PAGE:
Canada Defeats U.S. in Thiller to Win Group A of Women’s Hockey
When the two best teams in the world square off in front of the entire world there is no telling what to expect. When those teams are bitter rivals it becomes a must-see event. The USA vs. Canada women’s ice hockey game this morning lived up to the hype and then some.
Canada roared back from a 1-0 deficit to take the lead 3-1 in the final minutes of the game. With 1:05 left, USA’s Anne Schleper fired home a shot from the blue line to pull her team within one goal. Despite a late power play and a furious finish in the dying seconds, the U.S. couldn’t put home the tying goal. Canada took the game, 3-2, and won Group A. Meghan Agosta-Marciano had two goals, including the game-winner scored on a breakaway.
The contest was a goalie duel for the first half with Jessie Vetter of the U.S. and Charline Labonte of Canada stopping everything that was sent their way. Vetter was the reason USA stayed in the game so long. Though the shot totals started in favor of the Americans, Canada had the better scoring chances, and Vetter had to make a number of tremendous saves to keep them off the board. Finally, late in the second period Team USA broke through Labonte when Hilary Knight tipped a point shot from Alex Carpenter.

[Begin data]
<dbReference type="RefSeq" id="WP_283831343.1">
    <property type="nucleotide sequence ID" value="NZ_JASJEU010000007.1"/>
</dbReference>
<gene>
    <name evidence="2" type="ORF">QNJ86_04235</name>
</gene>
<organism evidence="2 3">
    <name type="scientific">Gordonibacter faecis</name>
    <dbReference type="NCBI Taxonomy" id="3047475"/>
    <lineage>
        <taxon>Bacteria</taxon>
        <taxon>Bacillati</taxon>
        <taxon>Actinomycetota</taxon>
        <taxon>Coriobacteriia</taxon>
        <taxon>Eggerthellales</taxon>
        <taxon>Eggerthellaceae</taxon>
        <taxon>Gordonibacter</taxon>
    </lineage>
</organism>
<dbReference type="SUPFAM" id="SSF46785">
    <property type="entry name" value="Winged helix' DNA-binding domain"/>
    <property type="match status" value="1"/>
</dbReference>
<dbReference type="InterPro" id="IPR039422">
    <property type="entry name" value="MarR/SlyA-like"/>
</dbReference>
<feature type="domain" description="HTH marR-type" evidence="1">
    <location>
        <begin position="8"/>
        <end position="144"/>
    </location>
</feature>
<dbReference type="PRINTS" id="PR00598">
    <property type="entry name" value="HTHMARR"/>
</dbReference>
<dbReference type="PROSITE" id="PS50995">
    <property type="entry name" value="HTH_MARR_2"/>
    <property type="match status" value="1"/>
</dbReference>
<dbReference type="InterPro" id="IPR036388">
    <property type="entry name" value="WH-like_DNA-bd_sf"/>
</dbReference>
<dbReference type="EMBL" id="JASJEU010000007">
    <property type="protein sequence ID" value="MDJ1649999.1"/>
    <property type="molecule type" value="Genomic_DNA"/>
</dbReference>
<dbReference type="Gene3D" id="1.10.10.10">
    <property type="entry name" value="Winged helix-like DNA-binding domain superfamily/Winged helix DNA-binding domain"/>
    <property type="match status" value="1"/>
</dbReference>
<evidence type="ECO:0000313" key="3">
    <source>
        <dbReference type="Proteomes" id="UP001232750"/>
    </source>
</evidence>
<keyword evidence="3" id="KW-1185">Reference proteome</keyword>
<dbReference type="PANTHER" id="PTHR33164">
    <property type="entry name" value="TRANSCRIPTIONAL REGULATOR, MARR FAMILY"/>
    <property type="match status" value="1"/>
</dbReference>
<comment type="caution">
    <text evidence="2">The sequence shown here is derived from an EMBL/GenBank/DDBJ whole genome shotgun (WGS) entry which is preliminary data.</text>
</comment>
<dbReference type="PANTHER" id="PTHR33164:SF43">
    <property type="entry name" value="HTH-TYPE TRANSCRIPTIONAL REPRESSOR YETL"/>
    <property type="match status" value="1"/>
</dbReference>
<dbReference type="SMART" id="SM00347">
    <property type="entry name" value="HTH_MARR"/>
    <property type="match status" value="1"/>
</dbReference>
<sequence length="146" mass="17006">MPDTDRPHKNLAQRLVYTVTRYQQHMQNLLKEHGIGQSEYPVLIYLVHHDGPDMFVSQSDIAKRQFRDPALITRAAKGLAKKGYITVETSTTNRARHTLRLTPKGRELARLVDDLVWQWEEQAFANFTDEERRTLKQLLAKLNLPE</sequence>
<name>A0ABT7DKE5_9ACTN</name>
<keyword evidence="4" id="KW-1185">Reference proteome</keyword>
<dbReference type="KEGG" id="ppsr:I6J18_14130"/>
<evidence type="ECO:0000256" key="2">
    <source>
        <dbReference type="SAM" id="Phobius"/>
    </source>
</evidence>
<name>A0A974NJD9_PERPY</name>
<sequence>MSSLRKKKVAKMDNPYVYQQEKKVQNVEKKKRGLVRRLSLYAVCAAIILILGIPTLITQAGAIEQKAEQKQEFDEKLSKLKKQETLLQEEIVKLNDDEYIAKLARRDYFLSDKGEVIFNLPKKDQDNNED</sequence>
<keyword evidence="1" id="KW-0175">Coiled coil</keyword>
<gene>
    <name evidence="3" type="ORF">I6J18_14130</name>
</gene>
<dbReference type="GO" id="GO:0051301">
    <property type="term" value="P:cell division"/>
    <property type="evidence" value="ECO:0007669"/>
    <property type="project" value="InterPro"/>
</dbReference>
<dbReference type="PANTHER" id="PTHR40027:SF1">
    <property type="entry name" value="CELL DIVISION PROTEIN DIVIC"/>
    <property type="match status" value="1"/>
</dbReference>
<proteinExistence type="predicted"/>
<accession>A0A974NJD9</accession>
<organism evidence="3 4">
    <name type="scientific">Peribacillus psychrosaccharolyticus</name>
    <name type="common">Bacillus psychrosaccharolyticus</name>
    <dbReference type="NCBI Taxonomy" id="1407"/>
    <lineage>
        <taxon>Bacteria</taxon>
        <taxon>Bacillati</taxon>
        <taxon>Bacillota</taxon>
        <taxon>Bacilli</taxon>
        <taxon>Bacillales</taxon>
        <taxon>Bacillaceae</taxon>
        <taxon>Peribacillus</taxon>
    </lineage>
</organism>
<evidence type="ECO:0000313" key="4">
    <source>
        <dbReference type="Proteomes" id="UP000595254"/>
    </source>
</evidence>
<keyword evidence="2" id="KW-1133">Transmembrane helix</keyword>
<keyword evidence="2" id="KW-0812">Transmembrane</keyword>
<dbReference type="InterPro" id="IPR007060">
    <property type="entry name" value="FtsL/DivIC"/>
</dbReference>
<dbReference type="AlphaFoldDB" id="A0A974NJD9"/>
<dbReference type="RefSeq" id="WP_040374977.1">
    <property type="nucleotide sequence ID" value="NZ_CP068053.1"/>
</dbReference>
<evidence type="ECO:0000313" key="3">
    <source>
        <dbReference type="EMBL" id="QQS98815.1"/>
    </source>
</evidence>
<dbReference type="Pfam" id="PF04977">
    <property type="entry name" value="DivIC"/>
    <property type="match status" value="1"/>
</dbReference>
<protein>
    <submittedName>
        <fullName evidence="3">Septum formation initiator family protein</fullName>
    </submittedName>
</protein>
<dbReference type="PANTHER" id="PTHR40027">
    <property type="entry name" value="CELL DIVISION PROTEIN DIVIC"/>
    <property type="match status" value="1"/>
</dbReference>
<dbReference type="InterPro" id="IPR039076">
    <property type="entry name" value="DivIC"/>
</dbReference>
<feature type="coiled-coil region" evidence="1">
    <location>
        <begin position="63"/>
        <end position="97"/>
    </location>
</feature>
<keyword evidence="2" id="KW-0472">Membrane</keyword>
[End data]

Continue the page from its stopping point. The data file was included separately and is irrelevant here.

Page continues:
Team Canada took the lead in third period on what seemed to be a controversial goal by Haley Wickenheiser. Vetter went to cover the puck shot at her, but it trickled passed over the goal line right after the referee blew the whistle to stop play. They called a goal on the ice and it held up after video review, much to the chagrin of the U.S. Truthfully, the whistle should never have blown in the first place as Vetter never had control of the puck, but goals going in after the whistle shouldn’t count.
The officiating wasn’t at its best throughout the game. The refs missed Canada having too many players on the ice twice. When they finally called them for the infraction with just over 30 seconds left in the game, the refs let the U.S. take a timeout, seemingly forgetting they had already used it. Canadian head coach Kevin Dineen was livid. However, the outcome of the game wasn’t swayed by the refs. Canada was the better team, especially in the third. The U.S. didn’t even have a shot on goal until 3:30 remaining in the game, partly because they couldn’t get through the neutral zone and partly because Canada consistently kept them pinned in their own zone.
This matchup always puts hockey in the spotlight and it was a fantastic showing of how great this sport is. When these two teams meet again (and you can be sure they will) the intensity will be even stronger than it was today, and all eyes will be on women’s hockey one again.
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